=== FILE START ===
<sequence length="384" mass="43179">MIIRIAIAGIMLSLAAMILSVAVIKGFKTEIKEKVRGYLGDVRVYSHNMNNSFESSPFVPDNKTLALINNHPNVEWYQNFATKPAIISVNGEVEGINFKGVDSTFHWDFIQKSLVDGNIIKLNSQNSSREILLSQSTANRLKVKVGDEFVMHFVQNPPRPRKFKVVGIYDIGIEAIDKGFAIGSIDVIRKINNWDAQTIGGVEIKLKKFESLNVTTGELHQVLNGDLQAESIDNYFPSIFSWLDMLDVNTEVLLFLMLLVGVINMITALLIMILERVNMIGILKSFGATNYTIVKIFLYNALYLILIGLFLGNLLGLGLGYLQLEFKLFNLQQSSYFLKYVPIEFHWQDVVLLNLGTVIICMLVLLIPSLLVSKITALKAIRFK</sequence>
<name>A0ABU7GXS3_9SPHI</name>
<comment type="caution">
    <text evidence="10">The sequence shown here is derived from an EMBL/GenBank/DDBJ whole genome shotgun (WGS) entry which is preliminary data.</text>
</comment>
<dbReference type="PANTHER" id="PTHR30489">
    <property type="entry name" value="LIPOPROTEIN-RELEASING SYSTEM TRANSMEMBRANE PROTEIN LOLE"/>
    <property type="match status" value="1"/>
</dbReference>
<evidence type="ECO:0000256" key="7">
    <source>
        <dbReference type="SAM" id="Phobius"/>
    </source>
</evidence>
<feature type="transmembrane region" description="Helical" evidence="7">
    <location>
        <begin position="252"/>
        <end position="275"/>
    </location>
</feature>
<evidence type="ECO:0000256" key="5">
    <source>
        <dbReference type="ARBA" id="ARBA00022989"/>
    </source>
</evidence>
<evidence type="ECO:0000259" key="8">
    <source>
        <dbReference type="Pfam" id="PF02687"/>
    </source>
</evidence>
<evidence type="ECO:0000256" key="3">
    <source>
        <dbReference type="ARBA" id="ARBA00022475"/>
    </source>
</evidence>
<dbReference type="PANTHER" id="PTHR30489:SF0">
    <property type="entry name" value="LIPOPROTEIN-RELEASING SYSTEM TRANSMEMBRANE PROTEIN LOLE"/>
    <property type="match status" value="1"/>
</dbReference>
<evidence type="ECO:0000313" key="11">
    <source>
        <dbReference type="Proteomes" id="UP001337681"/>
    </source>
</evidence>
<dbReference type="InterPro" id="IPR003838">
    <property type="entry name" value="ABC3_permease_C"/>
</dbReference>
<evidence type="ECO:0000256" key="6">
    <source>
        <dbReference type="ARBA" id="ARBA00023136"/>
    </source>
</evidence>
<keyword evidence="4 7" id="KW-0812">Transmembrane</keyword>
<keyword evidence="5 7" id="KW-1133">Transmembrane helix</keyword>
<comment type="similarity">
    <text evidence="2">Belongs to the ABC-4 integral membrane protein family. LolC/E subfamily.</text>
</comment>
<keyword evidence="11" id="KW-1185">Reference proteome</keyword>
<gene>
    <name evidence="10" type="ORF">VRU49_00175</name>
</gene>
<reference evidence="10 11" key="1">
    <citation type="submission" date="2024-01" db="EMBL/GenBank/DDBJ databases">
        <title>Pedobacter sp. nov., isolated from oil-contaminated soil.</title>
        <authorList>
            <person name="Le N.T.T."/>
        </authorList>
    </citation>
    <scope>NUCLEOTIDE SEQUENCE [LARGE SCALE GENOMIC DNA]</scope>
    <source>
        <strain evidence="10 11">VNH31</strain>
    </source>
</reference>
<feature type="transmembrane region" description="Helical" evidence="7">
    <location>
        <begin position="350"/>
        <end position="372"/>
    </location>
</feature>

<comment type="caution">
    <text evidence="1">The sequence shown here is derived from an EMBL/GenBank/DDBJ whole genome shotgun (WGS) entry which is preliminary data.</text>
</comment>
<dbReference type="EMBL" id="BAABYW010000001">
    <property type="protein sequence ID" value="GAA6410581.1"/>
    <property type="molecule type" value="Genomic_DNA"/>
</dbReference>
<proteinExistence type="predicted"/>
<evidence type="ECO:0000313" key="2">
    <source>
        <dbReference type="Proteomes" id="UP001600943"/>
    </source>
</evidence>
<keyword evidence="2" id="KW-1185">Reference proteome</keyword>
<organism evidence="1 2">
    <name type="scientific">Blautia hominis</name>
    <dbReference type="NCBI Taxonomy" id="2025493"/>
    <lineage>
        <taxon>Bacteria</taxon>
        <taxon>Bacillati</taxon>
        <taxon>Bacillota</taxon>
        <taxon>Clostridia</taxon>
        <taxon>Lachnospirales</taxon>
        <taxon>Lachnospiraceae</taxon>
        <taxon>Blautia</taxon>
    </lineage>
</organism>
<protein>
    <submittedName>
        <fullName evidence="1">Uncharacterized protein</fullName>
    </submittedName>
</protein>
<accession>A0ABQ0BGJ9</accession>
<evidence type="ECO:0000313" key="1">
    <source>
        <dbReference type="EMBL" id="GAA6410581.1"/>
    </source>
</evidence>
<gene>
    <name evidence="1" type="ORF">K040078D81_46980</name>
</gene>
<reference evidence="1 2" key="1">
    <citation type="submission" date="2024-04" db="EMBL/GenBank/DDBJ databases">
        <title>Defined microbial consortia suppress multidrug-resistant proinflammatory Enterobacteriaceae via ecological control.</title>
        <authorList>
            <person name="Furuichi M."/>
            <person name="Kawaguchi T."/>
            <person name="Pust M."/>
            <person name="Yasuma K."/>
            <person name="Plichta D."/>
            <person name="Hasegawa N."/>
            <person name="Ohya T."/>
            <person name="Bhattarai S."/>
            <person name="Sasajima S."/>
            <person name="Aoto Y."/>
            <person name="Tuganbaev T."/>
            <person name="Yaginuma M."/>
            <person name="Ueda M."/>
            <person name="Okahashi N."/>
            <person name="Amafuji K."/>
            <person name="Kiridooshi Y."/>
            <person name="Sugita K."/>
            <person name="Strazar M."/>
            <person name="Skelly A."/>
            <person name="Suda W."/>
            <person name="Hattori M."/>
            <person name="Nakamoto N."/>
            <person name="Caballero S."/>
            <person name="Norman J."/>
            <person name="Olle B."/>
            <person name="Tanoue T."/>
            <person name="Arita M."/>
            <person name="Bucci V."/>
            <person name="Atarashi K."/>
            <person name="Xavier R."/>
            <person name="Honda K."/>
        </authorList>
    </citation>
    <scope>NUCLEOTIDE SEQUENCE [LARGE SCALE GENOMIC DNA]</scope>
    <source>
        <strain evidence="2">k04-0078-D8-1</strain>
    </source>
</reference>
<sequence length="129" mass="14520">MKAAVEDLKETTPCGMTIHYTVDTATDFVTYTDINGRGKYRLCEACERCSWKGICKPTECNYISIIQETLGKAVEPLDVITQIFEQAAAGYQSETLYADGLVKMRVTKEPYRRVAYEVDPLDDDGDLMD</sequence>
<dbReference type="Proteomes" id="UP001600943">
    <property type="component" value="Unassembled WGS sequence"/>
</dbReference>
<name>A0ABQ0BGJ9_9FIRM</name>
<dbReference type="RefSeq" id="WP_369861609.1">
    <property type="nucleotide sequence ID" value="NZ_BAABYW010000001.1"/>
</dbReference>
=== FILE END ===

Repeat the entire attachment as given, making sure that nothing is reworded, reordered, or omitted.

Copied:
<sequence length="384" mass="43179">MIIRIAIAGIMLSLAAMILSVAVIKGFKTEIKEKVRGYLGDVRVYSHNMNNSFESSPFVPDNKTLALINNHPNVEWYQNFATKPAIISVNGEVEGINFKGVDSTFHWDFIQKSLVDGNIIKLNSQNSSREILLSQSTANRLKVKVGDEFVMHFVQNPPRPRKFKVVGIYDIGIEAIDKGFAIGSIDVIRKINNWDAQTIGGVEIKLKKFESLNVTTGELHQVLNGDLQAESIDNYFPSIFSWLDMLDVNTEVLLFLMLLVGVINMITALLIMILERVNMIGILKSFGATNYTIVKIFLYNALYLILIGLFLGNLLGLGLGYLQLEFKLFNLQQSSYFLKYVPIEFHWQDVVLLNLGTVIICMLVLLIPSLLVSKITALKAIRFK</sequence>
<name>A0ABU7GXS3_9SPHI</name>
<comment type="caution">
    <text evidence="10">The sequence shown here is derived from an EMBL/GenBank/DDBJ whole genome shotgun (WGS) entry which is preliminary data.</text>
</comment>
<dbReference type="PANTHER" id="PTHR30489">
    <property type="entry name" value="LIPOPROTEIN-RELEASING SYSTEM TRANSMEMBRANE PROTEIN LOLE"/>
    <property type="match status" value="1"/>
</dbReference>
<evidence type="ECO:0000256" key="7">
    <source>
        <dbReference type="SAM" id="Phobius"/>
    </source>
</evidence>
<feature type="transmembrane region" description="Helical" evidence="7">
    <location>
        <begin position="252"/>
        <end position="275"/>
    </location>
</feature>
<evidence type="ECO:0000256" key="5">
    <source>
        <dbReference type="ARBA" id="ARBA00022989"/>
    </source>
</evidence>
<evidence type="ECO:0000259" key="8">
    <source>
        <dbReference type="Pfam" id="PF02687"/>
    </source>
</evidence>
<evidence type="ECO:0000256" key="3">
    <source>
        <dbReference type="ARBA" id="ARBA00022475"/>
    </source>
</evidence>
<dbReference type="PANTHER" id="PTHR30489:SF0">
    <property type="entry name" value="LIPOPROTEIN-RELEASING SYSTEM TRANSMEMBRANE PROTEIN LOLE"/>
    <property type="match status" value="1"/>
</dbReference>
<evidence type="ECO:0000313" key="11">
    <source>
        <dbReference type="Proteomes" id="UP001337681"/>
    </source>
</evidence>
<dbReference type="InterPro" id="IPR003838">
    <property type="entry name" value="ABC3_permease_C"/>
</dbReference>
<evidence type="ECO:0000256" key="6">
    <source>
        <dbReference type="ARBA" id="ARBA00023136"/>
    </source>
</evidence>
<keyword evidence="4 7" id="KW-0812">Transmembrane</keyword>
<keyword evidence="5 7" id="KW-1133">Transmembrane helix</keyword>
<comment type="similarity">
    <text evidence="2">Belongs to the ABC-4 integral membrane protein family. LolC/E subfamily.</text>
</comment>
<keyword evidence="11" id="KW-1185">Reference proteome</keyword>
<gene>
    <name evidence="10" type="ORF">VRU49_00175</name>
</gene>
<reference evidence="10 11" key="1">
    <citation type="submission" date="2024-01" db="EMBL/GenBank/DDBJ databases">
        <title>Pedobacter sp. nov., isolated from oil-contaminated soil.</title>
        <authorList>
            <person name="Le N.T.T."/>
        </authorList>
    </citation>
    <scope>NUCLEOTIDE SEQUENCE [LARGE SCALE GENOMIC DNA]</scope>
    <source>
        <strain evidence="10 11">VNH31</strain>
    </source>
</reference>
<feature type="transmembrane region" description="Helical" evidence="7">
    <location>
        <begin position="350"/>
        <end position="372"/>
    </location>
</feature>

<comment type="caution">
    <text evidence="1">The sequence shown here is derived from an EMBL/GenBank/DDBJ whole genome shotgun (WGS) entry which is preliminary data.</text>
</comment>
<dbReference type="EMBL" id="BAABYW010000001">
    <property type="protein sequence ID" value="GAA6410581.1"/>
    <property type="molecule type" value="Genomic_DNA"/>
</dbReference>
<proteinExistence type="predicted"/>
<evidence type="ECO:0000313" key="2">
    <source>
        <dbReference type="Proteomes" id="UP001600943"/>
    </source>
</evidence>
<keyword evidence="2" id="KW-1185">Reference proteome</keyword>
<organism evidence="1 2">
    <name type="scientific">Blautia hominis</name>
    <dbReference type="NCBI Taxonomy" id="2025493"/>
    <lineage>
        <taxon>Bacteria</taxon>
        <taxon>Bacillati</taxon>
        <taxon>Bacillota</taxon>
        <taxon>Clostridia</taxon>
        <taxon>Lachnospirales</taxon>
        <taxon>Lachnospiraceae</taxon>
        <taxon>Blautia</taxon>
    </lineage>
</organism>
<protein>
    <submittedName>
        <fullName evidence="1">Uncharacterized protein</fullName>
    </submittedName>
</protein>
<accession>A0ABQ0BGJ9</accession>
<evidence type="ECO:0000313" key="1">
    <source>
        <dbReference type="EMBL" id="GAA6410581.1"/>
    </source>
</evidence>
<gene>
    <name evidence="1" type="ORF">K040078D81_46980</name>
</gene>
<reference evidence="1 2" key="1">
    <citation type="submission" date="2024-04" db="EMBL/GenBank/DDBJ databases">
        <title>Defined microbial consortia suppress multidrug-resistant proinflammatory Enterobacteriaceae via ecological control.</title>
        <authorList>
            <person name="Furuichi M."/>
            <person name="Kawaguchi T."/>
            <person name="Pust M."/>
            <person name="Yasuma K."/>
            <person name="Plichta D."/>
            <person name="Hasegawa N."/>
            <person name="Ohya T."/>
            <person name="Bhattarai S."/>
            <person name="Sasajima S."/>
            <person name="Aoto Y."/>
            <person name="Tuganbaev T."/>
            <person name="Yaginuma M."/>
            <person name="Ueda M."/>
            <person name="Okahashi N."/>
            <person name="Amafuji K."/>
            <person name="Kiridooshi Y."/>
            <person name="Sugita K."/>
            <person name="Strazar M."/>
            <person name="Skelly A."/>
            <person name="Suda W."/>
            <person name="Hattori M."/>
            <person name="Nakamoto N."/>
            <person name="Caballero S."/>
            <person name="Norman J."/>
            <person name="Olle B."/>
            <person name="Tanoue T."/>
            <person name="Arita M."/>
            <person name="Bucci V."/>
            <person name="Atarashi K."/>
            <person name="Xavier R."/>
            <person name="Honda K."/>
        </authorList>
    </citation>
    <scope>NUCLEOTIDE SEQUENCE [LARGE SCALE GENOMIC DNA]</scope>
    <source>
        <strain evidence="2">k04-0078-D8-1</strain>
    </source>
</reference>
<sequence length="129" mass="14520">MKAAVEDLKETTPCGMTIHYTVDTATDFVTYTDINGRGKYRLCEACERCSWKGICKPTECNYISIIQETLGKAVEPLDVITQIFEQAAAGYQSETLYADGLVKMRVTKEPYRRVAYEVDPLDDDGDLMD</sequence>
<dbReference type="Proteomes" id="UP001600943">
    <property type="component" value="Unassembled WGS sequence"/>
</dbReference>
<name>A0ABQ0BGJ9_9FIRM</name>
<dbReference type="RefSeq" id="WP_369861609.1">
    <property type="nucleotide sequence ID" value="NZ_BAABYW010000001.1"/>
</dbReference>